When fans holler “Bruuuce!” at New Jersey-born rocker Bruce Springsteen during live shows and public appearances, those unfamiliar with the practice sometimes think The Boss is being booed.
But when Springsteen hears it, he just thinks of his grandfather.
Springsteen explained why on Jimmy Kimmel Live! this week, telling host Kimmel that his grandfather used to loudly draw out his name to get him to come over for a cheek pinch when the future E Street Band leader was growing up in Freehold, N.J. As The Boss said, the pinch was always painful, but at least he got a dollar out of the ordeal.
“My grandfather, who was this sort of 5’5” old-world Italian man, used to go, ‘Bruce, Bruuuce.’ I used to go visit him every Sunday, and I would go every Sunday and he had a dollar, and he would sit on this throne in his sitting room. ‘Bruuuce, come here,” Springsteen said. “I’d come closer, come a little bit closer and he’d get my cheek like this, and he would start squeezing that thing and spinning that thing, and finally he’d pull it off. My tears would be running off my face and he’d go, ‘Bruuuce, what’s the matter?’”
That grandfather was Antonio Zerilli, who came from the town of Vico Equense in Italy, where he owned a restaurant before immigrating to the United States. Springsteen explained that part of his lineage back in 2013 during a tour stop in Naples, where a fan presented him with a photo of the restaurant, known as Gran Caffè Zerilli.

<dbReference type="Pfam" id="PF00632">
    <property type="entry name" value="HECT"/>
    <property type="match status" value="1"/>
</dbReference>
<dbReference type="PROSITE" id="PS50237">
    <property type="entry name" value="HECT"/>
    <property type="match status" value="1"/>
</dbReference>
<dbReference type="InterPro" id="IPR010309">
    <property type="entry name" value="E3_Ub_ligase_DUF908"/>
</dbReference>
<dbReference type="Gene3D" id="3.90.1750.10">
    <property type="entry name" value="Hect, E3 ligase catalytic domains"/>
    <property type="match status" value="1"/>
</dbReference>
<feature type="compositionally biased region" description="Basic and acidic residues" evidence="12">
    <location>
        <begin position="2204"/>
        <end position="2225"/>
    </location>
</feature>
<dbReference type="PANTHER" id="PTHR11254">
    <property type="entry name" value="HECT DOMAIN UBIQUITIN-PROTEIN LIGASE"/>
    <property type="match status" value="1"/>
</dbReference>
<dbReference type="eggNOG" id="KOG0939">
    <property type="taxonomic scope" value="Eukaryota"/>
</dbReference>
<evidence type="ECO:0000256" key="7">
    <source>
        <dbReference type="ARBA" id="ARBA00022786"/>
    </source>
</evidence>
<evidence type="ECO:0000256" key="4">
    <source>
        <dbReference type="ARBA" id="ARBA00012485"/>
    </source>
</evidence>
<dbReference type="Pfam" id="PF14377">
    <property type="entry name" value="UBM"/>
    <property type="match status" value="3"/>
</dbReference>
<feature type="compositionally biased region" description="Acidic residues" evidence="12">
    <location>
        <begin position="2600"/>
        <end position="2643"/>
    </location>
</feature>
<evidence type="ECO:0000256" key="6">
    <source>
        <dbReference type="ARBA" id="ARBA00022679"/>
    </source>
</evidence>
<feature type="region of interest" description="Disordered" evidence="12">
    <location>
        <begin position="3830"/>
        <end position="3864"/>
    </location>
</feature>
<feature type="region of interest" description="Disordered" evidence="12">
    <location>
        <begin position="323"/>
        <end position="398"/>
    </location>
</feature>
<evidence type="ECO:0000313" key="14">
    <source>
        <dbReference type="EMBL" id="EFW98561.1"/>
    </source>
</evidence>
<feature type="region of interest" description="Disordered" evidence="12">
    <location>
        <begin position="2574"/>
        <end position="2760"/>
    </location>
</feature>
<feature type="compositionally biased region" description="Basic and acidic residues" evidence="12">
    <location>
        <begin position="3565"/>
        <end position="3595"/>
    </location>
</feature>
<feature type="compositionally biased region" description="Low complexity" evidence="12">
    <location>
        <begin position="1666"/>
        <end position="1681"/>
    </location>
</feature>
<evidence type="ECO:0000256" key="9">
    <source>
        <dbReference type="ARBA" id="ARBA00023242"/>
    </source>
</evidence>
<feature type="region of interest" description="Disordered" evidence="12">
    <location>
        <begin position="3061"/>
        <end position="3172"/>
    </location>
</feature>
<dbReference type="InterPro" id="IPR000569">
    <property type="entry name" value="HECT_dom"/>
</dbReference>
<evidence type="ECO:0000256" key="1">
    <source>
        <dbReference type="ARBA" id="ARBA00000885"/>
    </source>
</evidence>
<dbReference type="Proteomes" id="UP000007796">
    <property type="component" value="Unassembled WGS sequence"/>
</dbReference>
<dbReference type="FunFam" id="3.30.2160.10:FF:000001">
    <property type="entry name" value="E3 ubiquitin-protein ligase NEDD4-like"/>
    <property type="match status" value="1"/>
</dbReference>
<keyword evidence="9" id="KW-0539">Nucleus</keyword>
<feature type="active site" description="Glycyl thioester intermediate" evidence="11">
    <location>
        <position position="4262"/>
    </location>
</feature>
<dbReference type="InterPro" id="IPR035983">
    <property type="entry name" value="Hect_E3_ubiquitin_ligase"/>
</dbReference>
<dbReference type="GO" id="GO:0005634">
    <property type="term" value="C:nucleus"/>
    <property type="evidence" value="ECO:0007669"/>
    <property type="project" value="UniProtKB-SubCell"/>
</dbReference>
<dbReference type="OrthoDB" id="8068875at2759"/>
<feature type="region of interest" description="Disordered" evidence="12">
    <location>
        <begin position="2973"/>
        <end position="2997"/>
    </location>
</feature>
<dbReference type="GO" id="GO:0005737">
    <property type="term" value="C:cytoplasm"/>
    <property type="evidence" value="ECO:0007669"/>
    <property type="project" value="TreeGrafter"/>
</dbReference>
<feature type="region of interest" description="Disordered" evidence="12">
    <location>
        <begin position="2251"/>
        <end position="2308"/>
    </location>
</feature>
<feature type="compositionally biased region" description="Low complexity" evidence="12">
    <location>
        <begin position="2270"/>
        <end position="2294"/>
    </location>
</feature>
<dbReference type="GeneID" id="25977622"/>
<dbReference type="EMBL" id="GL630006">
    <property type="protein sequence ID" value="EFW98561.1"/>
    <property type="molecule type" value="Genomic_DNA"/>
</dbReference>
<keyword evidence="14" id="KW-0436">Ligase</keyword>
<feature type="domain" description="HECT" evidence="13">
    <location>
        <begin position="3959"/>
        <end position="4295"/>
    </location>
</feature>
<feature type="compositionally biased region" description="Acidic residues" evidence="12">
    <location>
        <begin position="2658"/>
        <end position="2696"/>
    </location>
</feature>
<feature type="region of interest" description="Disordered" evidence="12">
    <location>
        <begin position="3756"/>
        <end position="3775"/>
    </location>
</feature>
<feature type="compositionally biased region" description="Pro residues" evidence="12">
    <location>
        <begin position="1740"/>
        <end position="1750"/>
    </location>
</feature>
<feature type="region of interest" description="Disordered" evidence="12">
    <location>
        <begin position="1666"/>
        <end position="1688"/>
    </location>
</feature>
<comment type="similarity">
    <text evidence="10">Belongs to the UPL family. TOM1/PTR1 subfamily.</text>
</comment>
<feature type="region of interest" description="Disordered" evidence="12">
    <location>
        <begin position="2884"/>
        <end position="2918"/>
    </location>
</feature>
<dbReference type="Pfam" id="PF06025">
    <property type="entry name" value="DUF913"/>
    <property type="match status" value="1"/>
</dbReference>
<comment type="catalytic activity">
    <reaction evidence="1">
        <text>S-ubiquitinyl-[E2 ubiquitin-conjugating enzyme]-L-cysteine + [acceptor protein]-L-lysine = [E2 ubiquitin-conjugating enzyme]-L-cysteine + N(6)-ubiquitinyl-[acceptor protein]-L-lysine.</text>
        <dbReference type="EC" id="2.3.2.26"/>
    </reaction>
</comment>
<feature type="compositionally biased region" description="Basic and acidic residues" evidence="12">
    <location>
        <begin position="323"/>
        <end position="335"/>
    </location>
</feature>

“I could have been serving pasta if my grandfather hadn’t moved to America,” Springsteen said at the show, according to a review.
On Kimmel, Springsteen also discussed the start of his music career in the 1970s, which he said kicked off in earnest with a show at a “small college in Pennsylvania,” where he opened for stoner comedy duo Cheech and Chong. That college was actually West Chester University, where Springsteen played his earliest-known performance with the E Street Band on Oct. 28, 1972, according the Bucks County Courier Times.
While Springsteen today is known for his lengthy performances, that initial show only went on for a few songs. Cheech and Chong’s management reportedly cut the set short.
“We played about five songs. I thought it was going really good,” Springsteen told Kimmel. “I was sitting at the piano, and somebody tapped me on the shoulder and said, ‘That’s enough.’"